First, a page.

BRONX, NY – Senator Jeff Klein (D- Bronx/Westchester) hosted a town hall meeting at P.S. 24 this afternoon to establish a constructive dialogue between local school districts and state education officials on the most important issues surrounding new Common Core standards. Roughly 75 local educators participated in the event, which was moderated by Senator Klein and Chancellor Merryl Tisch. The town hall format provided an opportunity for attendees to voice their concerns over a variety of issues, including the ability to share student data with outside third-parties and learn more about the implementation of the new Common Core Learning Standards.
Dr. Merryl H. Tisch, Chancellor of the New York State Board of Regents, along with Bronx Regent Betty Rosa and several officials from the State Education Department (SED) attended the event, including Dennis Tompkins, External Affairs Chief; Ken Wagner, Deputy Commissioner for Curriculum Assessment and Education Technology; and Nicolas Storellicastro, Governmental Relations & Special Projects.
Senator Klein said: “We all want our children to receive the best education possible in accordance with the highest standards. At the same time, I think we have identified clear shortcomings in the implementation of Common Core that should be addressed on a statewide basis. We need to do everything we can to invest in not only our students, but also in our teachers, so that they can meet the demands of this rigorous new curriculum. I’m pleased that the Board of Regents has recently adopted some important changes to the Common Core implementation and I’m hopeful that today’s discussion will provide another opportunity to incorporate constructive suggestions in to the implementation.”
The New York Board of Regents formally adopted the Common Core State Standards in 2010 and fully implemented these learning standards in the 2013-2014 school year for Pre-K through 8th grade. However, parents and educators have been concerned with its initial rollout.
In response to these concerns, Chancellor Tisch established a Regents Work Group that was responsible for providing a review of the first three and a half years of Common Core implementation in December 2013. On February 10, 2013, the group released its report, which offered adjustment options that reflected concerns raised by parents, experts, and educators during previous education forums held across the state. Recommendations included additional funding for professional development and extending a phase-in for Common Core-aligned Regents exams, so that the first class required to pass new exams in English and mathematics would be the class of 2022.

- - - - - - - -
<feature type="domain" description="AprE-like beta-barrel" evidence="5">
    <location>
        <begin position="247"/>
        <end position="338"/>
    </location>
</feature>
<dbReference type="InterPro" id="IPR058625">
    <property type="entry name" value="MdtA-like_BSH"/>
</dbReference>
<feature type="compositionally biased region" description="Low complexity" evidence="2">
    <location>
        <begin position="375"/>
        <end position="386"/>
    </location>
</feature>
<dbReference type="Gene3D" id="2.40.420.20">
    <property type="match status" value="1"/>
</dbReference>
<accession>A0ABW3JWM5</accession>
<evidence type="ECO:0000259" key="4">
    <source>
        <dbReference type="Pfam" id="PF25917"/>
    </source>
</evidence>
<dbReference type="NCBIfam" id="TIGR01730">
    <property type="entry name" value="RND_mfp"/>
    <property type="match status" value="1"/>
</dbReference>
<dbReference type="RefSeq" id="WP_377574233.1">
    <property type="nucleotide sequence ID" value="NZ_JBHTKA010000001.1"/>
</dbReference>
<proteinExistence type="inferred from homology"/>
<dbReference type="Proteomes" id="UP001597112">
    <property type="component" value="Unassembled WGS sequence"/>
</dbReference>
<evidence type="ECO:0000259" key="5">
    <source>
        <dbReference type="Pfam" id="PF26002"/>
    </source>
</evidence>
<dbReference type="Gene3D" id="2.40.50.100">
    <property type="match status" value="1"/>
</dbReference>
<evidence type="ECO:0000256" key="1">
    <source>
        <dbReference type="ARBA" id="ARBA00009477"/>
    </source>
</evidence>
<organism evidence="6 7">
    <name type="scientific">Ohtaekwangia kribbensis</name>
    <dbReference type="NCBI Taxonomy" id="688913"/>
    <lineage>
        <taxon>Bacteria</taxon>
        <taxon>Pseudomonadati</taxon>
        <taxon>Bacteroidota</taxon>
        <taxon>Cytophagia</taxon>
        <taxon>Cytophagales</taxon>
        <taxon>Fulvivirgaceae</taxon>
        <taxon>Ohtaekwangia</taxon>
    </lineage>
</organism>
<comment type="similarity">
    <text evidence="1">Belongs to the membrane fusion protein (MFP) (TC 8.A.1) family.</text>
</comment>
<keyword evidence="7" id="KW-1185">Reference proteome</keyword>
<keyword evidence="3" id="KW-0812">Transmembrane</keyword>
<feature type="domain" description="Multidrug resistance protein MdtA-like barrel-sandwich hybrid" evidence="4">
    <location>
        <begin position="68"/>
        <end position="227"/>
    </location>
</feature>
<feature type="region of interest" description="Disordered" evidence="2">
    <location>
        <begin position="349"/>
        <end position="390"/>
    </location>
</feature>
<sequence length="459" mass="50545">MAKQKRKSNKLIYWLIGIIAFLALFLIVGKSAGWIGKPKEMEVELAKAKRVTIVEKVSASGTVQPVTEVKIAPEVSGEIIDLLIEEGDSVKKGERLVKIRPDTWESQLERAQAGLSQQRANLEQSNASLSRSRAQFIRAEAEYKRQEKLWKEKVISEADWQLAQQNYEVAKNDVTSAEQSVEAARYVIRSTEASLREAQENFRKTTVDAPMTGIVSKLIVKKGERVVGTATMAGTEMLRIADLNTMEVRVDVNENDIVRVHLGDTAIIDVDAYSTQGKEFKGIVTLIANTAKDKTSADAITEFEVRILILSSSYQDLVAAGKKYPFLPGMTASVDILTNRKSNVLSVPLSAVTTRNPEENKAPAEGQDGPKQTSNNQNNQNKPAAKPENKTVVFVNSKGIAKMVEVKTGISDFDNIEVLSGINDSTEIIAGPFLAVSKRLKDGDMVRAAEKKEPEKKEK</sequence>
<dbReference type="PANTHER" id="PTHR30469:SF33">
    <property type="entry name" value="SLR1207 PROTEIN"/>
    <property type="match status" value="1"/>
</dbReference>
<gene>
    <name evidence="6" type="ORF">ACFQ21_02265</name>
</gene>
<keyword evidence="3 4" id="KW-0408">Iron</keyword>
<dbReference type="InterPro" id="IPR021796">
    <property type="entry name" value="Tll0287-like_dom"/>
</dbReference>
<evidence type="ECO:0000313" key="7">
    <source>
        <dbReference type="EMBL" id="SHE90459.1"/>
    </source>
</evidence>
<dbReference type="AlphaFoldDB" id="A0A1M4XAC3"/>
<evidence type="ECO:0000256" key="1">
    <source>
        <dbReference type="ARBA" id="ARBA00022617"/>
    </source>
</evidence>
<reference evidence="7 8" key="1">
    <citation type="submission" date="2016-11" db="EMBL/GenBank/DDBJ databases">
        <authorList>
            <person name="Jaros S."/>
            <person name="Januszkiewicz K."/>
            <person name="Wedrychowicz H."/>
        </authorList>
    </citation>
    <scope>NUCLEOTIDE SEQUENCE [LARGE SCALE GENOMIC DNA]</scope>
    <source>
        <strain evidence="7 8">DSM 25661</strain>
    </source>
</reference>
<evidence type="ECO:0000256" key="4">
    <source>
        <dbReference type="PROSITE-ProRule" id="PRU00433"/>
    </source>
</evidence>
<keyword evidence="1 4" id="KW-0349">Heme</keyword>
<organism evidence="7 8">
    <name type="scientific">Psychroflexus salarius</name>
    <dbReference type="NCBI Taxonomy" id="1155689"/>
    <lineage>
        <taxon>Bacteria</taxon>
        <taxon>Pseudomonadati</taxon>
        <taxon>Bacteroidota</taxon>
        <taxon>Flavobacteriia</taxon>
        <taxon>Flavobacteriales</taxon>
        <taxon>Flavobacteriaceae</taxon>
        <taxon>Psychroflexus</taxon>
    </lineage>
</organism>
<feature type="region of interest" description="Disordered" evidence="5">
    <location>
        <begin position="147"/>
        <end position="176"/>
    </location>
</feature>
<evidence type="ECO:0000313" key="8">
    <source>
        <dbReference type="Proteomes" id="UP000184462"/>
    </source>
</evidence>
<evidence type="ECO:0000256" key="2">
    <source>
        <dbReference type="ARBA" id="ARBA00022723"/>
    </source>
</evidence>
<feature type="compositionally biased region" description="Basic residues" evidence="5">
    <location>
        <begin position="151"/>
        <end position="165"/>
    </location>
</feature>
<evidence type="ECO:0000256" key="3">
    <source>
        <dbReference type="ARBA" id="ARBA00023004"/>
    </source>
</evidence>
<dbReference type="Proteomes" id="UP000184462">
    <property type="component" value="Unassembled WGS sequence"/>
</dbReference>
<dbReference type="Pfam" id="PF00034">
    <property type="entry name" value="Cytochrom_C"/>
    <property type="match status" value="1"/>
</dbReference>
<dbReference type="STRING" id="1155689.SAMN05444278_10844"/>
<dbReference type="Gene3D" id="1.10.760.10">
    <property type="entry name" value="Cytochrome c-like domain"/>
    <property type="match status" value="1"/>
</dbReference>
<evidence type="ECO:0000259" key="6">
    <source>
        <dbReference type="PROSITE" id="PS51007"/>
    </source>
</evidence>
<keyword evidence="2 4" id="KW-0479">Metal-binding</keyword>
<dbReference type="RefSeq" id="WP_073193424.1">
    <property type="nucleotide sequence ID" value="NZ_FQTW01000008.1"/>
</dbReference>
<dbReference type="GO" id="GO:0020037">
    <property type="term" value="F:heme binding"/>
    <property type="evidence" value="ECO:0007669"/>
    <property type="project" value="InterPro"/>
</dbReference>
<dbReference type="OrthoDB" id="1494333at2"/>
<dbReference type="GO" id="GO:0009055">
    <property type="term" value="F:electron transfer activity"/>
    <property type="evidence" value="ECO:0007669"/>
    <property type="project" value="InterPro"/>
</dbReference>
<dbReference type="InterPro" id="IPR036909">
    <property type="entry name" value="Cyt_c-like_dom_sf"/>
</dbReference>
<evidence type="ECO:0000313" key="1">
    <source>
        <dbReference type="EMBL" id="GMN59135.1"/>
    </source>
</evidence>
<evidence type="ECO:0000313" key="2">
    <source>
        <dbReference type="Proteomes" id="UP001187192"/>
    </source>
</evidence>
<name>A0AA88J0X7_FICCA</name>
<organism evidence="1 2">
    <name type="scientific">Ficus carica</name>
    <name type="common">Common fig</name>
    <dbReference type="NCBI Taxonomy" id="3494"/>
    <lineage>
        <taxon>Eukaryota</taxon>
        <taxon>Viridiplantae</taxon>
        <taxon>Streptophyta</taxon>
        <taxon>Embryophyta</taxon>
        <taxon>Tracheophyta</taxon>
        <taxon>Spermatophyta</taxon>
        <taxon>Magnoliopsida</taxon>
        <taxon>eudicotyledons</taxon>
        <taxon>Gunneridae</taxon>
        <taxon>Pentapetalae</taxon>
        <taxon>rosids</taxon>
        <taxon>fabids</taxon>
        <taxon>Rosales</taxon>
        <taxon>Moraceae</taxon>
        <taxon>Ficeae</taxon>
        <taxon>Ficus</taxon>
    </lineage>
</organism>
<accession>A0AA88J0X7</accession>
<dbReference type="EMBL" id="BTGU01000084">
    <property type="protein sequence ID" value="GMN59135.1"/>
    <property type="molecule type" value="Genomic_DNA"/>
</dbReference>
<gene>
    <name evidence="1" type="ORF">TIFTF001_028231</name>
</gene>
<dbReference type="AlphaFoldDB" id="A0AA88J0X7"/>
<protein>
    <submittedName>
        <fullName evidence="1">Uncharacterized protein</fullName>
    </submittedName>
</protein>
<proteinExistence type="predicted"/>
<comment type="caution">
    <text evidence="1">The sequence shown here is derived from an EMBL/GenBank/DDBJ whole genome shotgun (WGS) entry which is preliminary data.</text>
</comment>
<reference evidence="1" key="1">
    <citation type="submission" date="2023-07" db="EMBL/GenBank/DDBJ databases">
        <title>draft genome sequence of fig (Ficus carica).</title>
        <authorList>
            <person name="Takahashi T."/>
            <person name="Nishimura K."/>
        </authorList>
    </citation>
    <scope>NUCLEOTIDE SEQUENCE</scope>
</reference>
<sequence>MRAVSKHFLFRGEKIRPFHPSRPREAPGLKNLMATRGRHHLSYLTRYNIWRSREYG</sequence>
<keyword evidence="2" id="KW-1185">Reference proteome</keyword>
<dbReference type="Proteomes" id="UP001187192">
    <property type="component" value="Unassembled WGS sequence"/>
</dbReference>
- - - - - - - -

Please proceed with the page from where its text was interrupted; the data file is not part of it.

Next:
"The state faces many educational issues including how and when to implement common core. But I have other concerns as well. How much time is spent taking standardized tests? How much instructional time is spent preparing for those tests- and teaching to the tests? What basic skills; including learning cursive writing and memorization of multiplication tables, are not required parts of the curriculum? Our children need more instructional time on basic skills in order to deal with the higher standards of common core," said Assemblyman Jeff Dinowitz (D-Riverdale)
Bronx Regent Betty Rosa said: "I'm grateful to the Senator for creating an opportunity for the communities that he represents to engage in a dialogue about the challenging issues that we are facing. The opportunity for an intellectual exchange of ideas help us all focus on our children. It is clear that his priority and focus are on our children.
Peter Giarizzo, Superintendent of Pelham Public Schools said: "Thank you Senator Klein for arranging for this important dialogue. It is so important to have a forum where we can speak openly about the importance of public education. We are staunchly dedicated to providing our students with a curriculum and assessment program that improves teaching and learning. I look forward to our continued dialogue in both the short and long term.”
Donna Connelly, Principal at P.S. 24 said: "I applaud Senator Klein for hosting this informative meeting with our community and working to make certain that every parent, teacher, and student has a seat at the table. There are clearly many areas we can improve upon to make Common Core work better. We want our input to be heard loud and clear by the policy makers in Albany. It's in everyone's interest to provide enough feedback to our decision makers so that they can work with us to strengthen student performance without jeopardizing our ability to educate our children."
Senator Klein has routinely met with educators and parents who have been advocating for changes to the Common Core Learning Standards. Earlier this month, the Senator called for the Board of Regents to delay the operation of the Education Data Portal for at least one year, which had raised privacy concerns among parents and students. Shortly thereafter, the State Education Department announced it would delay releasing student information to inBloom, the nonprofit organization that has been tasked with collecting and storing such data for school districts.